For those born in November, citrine offers a lovely alternative to topaz as their birthstone. Historically the two gems were often confused, occurring in similar colours and localities, but modern gemmological testing allows them to be easily told apart.
Citrine is the yellow to orange variety of quartz. Although it is a gem seen regularly in jewellery and can be a very affordable choice, natural citrine is actually rare. Most of what is available is produced through heating pale amethyst (the purple variety of quartz), altering its chemical structure and causing it to become yellow. Interestingly the same process sometimes produces a pale green colour instead of yellow; this material is called prasiolite although it is often misleadingly called green amethyst.
Although quartz has been treasured and used in jewellery for thousands of years, citrine’s rarity means it is not seen in ancient pieces so often as varieties such as amethyst or rock crystal (colourless quartz). Mostly seen from the nineteenth century onwards, citrine is now the most popular yellow or orange gem, outselling similarly coloured topaz or sapphire. Quartz crystals can grow quite large so citrine is available in great sizes for jewellery and is also often used for carvings and fancy cuts. Achieving an even colour with large stones can be difficult though as colour zoning (where some areas of the crystal have more colour than others) is very common. Skilful cutting can ensure a stone has as even a colour as possible when viewed through the table facet.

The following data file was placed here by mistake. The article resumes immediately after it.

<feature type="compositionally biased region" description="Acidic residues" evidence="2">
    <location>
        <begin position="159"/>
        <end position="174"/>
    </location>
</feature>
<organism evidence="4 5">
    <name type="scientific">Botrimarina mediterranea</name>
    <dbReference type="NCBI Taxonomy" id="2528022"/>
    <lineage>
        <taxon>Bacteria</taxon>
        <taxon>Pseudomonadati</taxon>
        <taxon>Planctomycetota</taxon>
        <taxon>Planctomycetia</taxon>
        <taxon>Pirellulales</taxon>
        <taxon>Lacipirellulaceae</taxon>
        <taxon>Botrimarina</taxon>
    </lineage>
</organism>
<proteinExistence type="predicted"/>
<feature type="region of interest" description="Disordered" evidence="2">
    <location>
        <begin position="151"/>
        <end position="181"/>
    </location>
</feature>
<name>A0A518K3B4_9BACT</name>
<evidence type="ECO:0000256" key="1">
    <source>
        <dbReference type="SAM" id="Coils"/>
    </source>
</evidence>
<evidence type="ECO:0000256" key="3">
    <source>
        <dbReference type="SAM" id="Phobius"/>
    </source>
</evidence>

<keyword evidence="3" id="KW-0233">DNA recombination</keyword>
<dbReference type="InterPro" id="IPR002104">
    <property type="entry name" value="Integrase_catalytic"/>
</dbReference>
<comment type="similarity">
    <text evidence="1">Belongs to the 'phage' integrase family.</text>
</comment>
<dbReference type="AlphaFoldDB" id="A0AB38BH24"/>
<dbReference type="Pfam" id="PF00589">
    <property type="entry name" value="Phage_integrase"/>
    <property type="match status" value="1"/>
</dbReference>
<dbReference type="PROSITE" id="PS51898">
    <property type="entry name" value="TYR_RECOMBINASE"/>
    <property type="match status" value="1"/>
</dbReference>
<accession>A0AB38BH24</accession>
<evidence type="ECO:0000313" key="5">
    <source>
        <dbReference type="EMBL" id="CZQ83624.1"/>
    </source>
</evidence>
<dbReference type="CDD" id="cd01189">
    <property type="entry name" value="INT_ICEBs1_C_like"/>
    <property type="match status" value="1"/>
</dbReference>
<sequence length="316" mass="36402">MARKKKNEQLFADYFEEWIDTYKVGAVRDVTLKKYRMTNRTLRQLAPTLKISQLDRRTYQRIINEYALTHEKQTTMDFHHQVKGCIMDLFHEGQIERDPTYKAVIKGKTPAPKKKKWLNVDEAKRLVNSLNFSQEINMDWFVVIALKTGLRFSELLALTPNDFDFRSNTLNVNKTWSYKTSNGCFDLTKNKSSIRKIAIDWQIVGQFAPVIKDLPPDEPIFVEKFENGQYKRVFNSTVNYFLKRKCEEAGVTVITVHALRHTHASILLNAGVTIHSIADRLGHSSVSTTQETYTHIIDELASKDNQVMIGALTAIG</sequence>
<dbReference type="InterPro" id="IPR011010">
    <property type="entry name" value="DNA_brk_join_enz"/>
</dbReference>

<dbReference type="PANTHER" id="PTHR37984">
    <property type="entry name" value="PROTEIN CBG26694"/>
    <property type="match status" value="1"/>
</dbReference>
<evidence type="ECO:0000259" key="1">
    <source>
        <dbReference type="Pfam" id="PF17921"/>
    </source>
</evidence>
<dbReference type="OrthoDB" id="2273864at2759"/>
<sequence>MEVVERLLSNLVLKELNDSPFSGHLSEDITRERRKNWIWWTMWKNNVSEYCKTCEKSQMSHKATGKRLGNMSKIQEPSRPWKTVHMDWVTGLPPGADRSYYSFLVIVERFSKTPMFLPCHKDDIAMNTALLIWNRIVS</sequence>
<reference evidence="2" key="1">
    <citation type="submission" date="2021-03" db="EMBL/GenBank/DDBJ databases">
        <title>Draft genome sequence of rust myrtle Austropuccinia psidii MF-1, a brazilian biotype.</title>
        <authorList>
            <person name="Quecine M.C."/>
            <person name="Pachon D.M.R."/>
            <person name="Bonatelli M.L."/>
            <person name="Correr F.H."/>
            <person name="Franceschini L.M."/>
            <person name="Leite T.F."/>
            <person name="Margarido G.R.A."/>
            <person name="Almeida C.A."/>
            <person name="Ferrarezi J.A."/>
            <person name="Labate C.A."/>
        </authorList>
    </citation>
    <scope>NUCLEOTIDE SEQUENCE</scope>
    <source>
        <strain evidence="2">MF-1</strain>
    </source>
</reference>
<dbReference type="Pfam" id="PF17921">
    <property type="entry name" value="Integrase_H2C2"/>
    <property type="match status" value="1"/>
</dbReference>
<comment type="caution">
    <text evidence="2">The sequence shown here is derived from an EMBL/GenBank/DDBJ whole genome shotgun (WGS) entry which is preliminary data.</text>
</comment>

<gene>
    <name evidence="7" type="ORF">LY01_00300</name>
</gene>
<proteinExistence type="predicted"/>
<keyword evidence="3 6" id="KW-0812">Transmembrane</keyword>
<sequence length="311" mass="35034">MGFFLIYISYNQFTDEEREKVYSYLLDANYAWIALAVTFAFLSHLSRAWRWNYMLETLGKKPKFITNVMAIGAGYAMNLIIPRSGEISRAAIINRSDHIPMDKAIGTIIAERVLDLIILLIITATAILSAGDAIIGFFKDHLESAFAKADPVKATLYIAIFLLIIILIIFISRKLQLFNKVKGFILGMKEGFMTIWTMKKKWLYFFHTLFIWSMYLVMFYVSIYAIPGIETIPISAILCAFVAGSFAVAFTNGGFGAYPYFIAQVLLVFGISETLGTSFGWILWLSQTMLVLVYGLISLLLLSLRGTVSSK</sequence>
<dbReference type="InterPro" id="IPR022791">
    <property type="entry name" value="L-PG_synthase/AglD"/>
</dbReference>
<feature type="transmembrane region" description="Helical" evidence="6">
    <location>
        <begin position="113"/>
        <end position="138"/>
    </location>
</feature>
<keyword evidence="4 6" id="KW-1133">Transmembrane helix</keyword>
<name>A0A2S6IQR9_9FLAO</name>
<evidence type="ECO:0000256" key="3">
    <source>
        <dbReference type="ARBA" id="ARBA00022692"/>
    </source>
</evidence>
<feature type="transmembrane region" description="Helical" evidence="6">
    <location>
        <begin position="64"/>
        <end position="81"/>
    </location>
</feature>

Deeper colours tending towards orange or almost red are the most desirable and will cost more than lighter lemon hues. Although the colour is produced by heat treatment it is not possible to control the exact hue produced and lighter yellows are more common. These are often set into affordable silver jewellery, although the delicate colour can look pretty in gold too.
As a quartz gem, citrine is of medium hardness and should be worn with care to ensure it retains its lustre: if worn regularly its surface will begin to become scratched and abraded over time. It is a good idea to keep your jewellery in a jewellery box when not being worn, with separate compartments for each piece to ensure gems don’t knock against each other and cause damage. This will help maintain the appearance of your treasured pieces so that you can wear them for many years.
To find out more about citrine or enquire about citrine jewellery visit us in store where our team of gemmologists and jewellers will be happy to help. A small selection of our citrine jewellery is available to view on our website.